Meet The Team: Chris Page

Chris shares his thoughts and wisdom, exploring early experiences that led him to where he is today, the challenges he takes on to help others, and the biggest changes he's witnessed in the industry.

Tuesday 11 June 2024

What do you do at Jelly (and TBM Group)?

I am the Founder of the group, although I’m no longer officially part of the board after going through an EOT process last year, I am currently still part of the senior management team, so I help advise our MDs on their decisions. I am also very active in our various cultural outreach programmes and I help with our typography department.

What experiences led you to where you are now?

After a fairly bumpy start where I struggled to find my place, my experiences in the creative industry have mainly been as the leader of a team of talented people. So I guess a big part of my longevity has been in recognising talent, encouraging them and then helping to shape their development. I would like to think that I’ve always been a great one for giving people the space and time to prove their worth, and I hope the EOT is the ultimate expression of that.

During your time in the creative industries, what are the biggest changes you’ve witnessed and what are your hopes for the future?

Oh wow, I have seen a LOT of changes. I come from the pre-digital age, where all artwork was physical and typography relied a lot on scalpels and manual manipulation, so things have changed exponentially from my early days. The production and art creation business has been a rollercoaster of ongoing changes in the means of production since the moment I started, and that still continues today. I think the main thing that I’ve learned is to always embrace change and to never hanker for the past, nostalgia is a pet hate of mine. Even with AI I think we will find a balance and it will end up being a tool for good.

You head up the type & lettering department at Jelly - what observations do you have about the way this medium is used by brands today?

Typography is like every other craft, it's only effective if created with thought and care, and then applied with the same careful attitude. The best applications by brands are when they appreciate and have obviously nurtured the craft of typography and delivered it well. There are plenty of examples of this and some brilliant people to admire out there who are producing great work. The brands who don't care about craft and who have obviously cut corners to get their message out there frustrate me, as it's not hard to find the right people who could have helped them. The advent and development of kinetic and programmable type is really exciting, the scope for its use is huge.

What does craft mean to you?

It’s the blend of imagination, flair and care, which is unmistakable, and as soon as you see it actually delivered in anything it’s obvious that craft has been applied. For me, ideas without craft are worthless.

What’s the best thing about being part of the Jelly team?

As soon as we started Three Blind Mice (now ThinkArtfully), and then consequently Jelly, the key to success was to surround myself with talent, who could deliver what we do effectively, and I think we have always continued to do that. So, the best thing about being part of the team is admiring their skills. We've got some really brilliant people working throughout the business and I love seeing and still being surprised at the quality of what they produce, and I do mean everyone, because pretty much all of them are better at their job than I could ever be!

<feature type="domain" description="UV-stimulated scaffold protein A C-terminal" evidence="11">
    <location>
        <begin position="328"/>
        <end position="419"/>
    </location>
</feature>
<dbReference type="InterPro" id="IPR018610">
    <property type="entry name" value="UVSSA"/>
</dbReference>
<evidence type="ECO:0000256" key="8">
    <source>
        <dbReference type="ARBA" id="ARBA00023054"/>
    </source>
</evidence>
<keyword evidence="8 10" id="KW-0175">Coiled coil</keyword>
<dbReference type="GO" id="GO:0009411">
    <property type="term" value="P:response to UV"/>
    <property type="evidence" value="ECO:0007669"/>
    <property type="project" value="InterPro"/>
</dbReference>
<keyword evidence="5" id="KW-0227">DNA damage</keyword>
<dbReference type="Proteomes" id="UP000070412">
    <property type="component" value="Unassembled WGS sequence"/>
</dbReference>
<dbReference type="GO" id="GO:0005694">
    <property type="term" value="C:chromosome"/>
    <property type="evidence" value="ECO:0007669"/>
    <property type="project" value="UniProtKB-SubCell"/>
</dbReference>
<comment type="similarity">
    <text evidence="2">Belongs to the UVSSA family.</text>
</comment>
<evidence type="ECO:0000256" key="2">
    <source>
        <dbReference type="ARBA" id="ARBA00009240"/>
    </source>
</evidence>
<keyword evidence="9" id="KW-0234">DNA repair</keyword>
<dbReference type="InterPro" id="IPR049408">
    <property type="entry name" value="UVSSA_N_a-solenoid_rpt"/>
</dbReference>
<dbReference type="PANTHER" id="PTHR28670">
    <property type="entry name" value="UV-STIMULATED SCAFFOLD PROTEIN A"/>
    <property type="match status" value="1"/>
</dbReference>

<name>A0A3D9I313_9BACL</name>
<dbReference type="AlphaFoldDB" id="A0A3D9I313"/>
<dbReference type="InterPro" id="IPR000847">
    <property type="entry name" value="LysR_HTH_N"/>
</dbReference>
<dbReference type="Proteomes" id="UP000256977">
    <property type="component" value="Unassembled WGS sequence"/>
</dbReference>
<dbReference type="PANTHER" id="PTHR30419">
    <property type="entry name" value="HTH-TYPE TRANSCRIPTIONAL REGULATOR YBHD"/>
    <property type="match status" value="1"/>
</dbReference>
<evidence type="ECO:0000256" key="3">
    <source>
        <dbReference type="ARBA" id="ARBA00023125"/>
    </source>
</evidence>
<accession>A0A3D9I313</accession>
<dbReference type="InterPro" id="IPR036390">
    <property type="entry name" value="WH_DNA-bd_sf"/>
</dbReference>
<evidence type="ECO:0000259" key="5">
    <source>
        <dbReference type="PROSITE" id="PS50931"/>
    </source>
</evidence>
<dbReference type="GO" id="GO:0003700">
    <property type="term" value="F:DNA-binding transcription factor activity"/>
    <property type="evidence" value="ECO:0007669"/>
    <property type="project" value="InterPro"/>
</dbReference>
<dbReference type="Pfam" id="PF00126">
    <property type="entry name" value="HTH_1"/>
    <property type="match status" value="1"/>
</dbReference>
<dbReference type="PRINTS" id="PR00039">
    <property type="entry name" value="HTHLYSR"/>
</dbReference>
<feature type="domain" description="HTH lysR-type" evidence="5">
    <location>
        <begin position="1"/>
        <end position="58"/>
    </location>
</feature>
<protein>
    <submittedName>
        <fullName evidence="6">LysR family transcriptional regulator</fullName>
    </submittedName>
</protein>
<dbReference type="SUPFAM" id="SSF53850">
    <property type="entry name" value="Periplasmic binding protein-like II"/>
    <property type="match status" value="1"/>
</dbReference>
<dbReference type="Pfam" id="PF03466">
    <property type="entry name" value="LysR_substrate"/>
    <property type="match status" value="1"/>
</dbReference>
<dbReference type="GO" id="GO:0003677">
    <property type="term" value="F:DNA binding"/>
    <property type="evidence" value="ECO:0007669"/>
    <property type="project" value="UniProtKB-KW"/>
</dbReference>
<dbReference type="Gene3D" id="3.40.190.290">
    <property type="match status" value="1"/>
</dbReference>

Your top 3 albums/podcasts/books at the moment?

I am fairly ADHD, so I am all over the place when it comes to my ‘relaxing’ habits, it helps me to avoid favourites of anything. Rather than ‘top’ then, the last 3 albums I listened to were: Aerial by Kate Bush, Mid Air by Romy, Base and Superstructure by Meatraffle. Podcasts were: Elis James and Jon Robins, Adam Buxton, and then numerous fan casts about Crystal Palace FC! Books: England’s Dreaming by Jon Savage, Natives by Akala, Independent People by Halldor Laxness.

What do you love doing when you aren’t working?

I've got more Cancerian as I've gotten older, in that now I’m happiest at home with my family either watching TV or in the garden pulling up the wrong plants and hacking away at some greenery. Apart from that, I cycle in a fairly obsessive way, it's good for my busy head. I'm a member of the Fireflies, they are an industry group that does huge rides every year to raise money for Blood Cancer research and that's a huge passion for me, I will ride for them until it gets too hard for me, which probably won't be in the too distant future!

Find out more about the Fireflies, and donate if you can, here.

What’s the best advice you were given? And who was it from?

My best friend Barney Richard passed away tragically at the end of last year, we used to talk to each other constantly and try to give each other advice, which to be honest, we mainly ignored. But Barney showed me the value of not taking life too seriously and to enjoy the ride. Whenever he lost a creative pitch he would message to let me know immediately, I did the same to him, and somehow embracing those failures was important, it's all part of the journey, and that's great advice. I miss him terribly.

Do you have any favourite works of art? What artwork do you have on your walls at home?

Favourites again!? As I said, I'm not good at favourites, my favourite is usually the last good thing I've seen, but I guess I have consistently been a fan of Patrick Caulfield's work, pieces like ‘After Lunch’ really appeal to my graphic sensibilities.

We’ve got a range of stuff on the walls at home, a few bits by Jelly artists (of course) and an amazing photograph of a Pearly King by Henry Bourne that my wife bought me for Christmas a few years ago.